Monday, November 12, 2012

The Morrow Progress

The CBR box is mostly assembled, and I've been coding up the behavior.  As is my wont, I've been thinking about the programming process.

But here's a pic:

Why is the pic so blurry?  Explanation and more boring text-ty stuff below the fold.  Plus more pics of me soldering things.

So the evolving program went through four not-particularly-discrete steps:

Proof-of-Concept Tests

Functional Tests



The first started way back, when I attempted to light the vacuum fluorescent display.  This was the major questionable element; I knew I could write software for any display I could get working, and the rest was simple familiar stuff (read buttons, light LEDs).

Getting the VFD to light was the major thing I did on breadboard.  I also proofed the capacitance sensor and tried out a simple tone generation.

Functional tests is, roughly, testing the actual hardware.  For this, I was writing sketches; short bits of code that were only designed to turn on or otherwise test whatever component I was looking at.  I'd done a previous wire harness test (brushing a 5v supply lead against each of the LED wires), but I also had to hook up everything to the final board and check to see if I'd assigned it to the right pin.

The major part of this was getting the entire VFD working as a unit and writing text to it.  Another time-consuming element was calibrating the resistor ladder, and I suspect the same calibration cycle will be necessary for the capacitance sensor; I'm working with only the faceplate now, with the wires leading to the body still unconnected.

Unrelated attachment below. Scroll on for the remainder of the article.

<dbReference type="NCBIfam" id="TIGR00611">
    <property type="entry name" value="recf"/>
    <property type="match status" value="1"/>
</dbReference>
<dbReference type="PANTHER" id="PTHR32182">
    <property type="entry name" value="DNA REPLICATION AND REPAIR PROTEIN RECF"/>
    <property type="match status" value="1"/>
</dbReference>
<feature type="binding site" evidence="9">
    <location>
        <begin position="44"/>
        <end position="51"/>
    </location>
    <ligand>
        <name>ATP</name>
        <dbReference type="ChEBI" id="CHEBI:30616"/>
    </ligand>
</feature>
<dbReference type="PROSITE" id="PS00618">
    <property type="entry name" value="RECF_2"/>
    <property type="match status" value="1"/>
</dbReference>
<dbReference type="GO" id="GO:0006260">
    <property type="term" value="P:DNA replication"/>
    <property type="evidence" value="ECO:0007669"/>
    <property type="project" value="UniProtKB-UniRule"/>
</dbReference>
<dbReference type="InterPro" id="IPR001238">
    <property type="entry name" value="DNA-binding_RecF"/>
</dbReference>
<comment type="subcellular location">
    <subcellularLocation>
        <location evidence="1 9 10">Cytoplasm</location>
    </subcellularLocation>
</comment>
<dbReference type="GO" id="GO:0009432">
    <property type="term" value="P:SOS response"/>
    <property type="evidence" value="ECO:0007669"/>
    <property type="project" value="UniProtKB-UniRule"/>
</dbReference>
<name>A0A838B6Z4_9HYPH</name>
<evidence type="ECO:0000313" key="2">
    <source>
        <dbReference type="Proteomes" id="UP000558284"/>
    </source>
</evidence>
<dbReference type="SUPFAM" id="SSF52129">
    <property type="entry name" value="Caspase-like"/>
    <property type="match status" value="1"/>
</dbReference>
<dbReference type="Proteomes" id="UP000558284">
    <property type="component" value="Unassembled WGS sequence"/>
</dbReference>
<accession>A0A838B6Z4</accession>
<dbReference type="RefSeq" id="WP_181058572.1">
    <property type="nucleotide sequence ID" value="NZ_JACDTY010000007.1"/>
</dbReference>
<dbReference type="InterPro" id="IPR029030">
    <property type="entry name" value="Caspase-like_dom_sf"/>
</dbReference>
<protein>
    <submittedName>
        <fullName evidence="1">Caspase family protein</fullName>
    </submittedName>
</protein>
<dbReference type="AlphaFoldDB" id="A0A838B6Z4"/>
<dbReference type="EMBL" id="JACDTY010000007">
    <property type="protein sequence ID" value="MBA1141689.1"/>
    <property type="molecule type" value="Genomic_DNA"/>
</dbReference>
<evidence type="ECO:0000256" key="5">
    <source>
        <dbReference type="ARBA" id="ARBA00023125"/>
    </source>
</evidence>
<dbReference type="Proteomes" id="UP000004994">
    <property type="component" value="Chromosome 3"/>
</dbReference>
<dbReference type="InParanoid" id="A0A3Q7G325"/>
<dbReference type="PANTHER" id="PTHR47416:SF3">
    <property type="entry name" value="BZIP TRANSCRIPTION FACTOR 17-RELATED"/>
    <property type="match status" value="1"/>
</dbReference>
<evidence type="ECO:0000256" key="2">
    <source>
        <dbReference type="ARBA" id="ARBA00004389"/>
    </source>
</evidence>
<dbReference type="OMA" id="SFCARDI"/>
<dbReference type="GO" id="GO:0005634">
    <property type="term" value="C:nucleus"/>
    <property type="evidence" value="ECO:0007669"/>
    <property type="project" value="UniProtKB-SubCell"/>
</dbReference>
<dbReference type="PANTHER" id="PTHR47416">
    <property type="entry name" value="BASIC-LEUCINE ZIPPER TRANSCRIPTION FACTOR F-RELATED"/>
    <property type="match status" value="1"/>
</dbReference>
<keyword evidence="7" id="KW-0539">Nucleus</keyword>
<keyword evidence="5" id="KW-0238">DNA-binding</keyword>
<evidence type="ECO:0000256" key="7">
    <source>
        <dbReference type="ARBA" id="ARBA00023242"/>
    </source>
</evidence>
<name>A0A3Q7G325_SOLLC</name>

The framework was the code that allowed the box to go into various states on command (aka the selector switch and test button), and run through various programmed behaviors.  The primary difficulty is that the VFD requires constant refreshes.  Also, the VFD code is not that efficient; it consumes something like a 400th of a second for every single write I make to it.

So all of the code needs to be based on counters; number of cycles elapsed since last event.  Fortunately the ATmega's outputs are latching, AND it has several internal timers meaning PWM and tone writes are essentially latching as well.

An added complexity is that I want it to react transparently (aka with no delay, and no "garbage" left on the displays) when the mode is changed.  The most efficient framework seemed to be using loop() (the Arduino equivalent of C's "main()") as a function host.  On each cycle through loop() it tests the selector switch and branches to a function() defining the appropriate behavior.

The difficulty is of course this happens hundreds of times a second, meaning no part of this loop can include initialization.  I'm up against that issue right now with the "Test" function, as currently the write to the display happens at the top of the function.  Which is incompatible with the test sequence.  I'm split now whether to do yet another if...else... branch to test before writing to display, or moving the initial state (aka display) to within a unique call within the selector switch test function.

The point of no return (sort of): hot-gluing the VFD into the faceplate and soldering all the connecting wires.

I also pulled the speaker out of the body and used my Dremel to cut away more of the excess casting in there.  One downside; it is now significantly lighter as well.  But at least now I can cram the circuit board and battery in without risking my wires every time.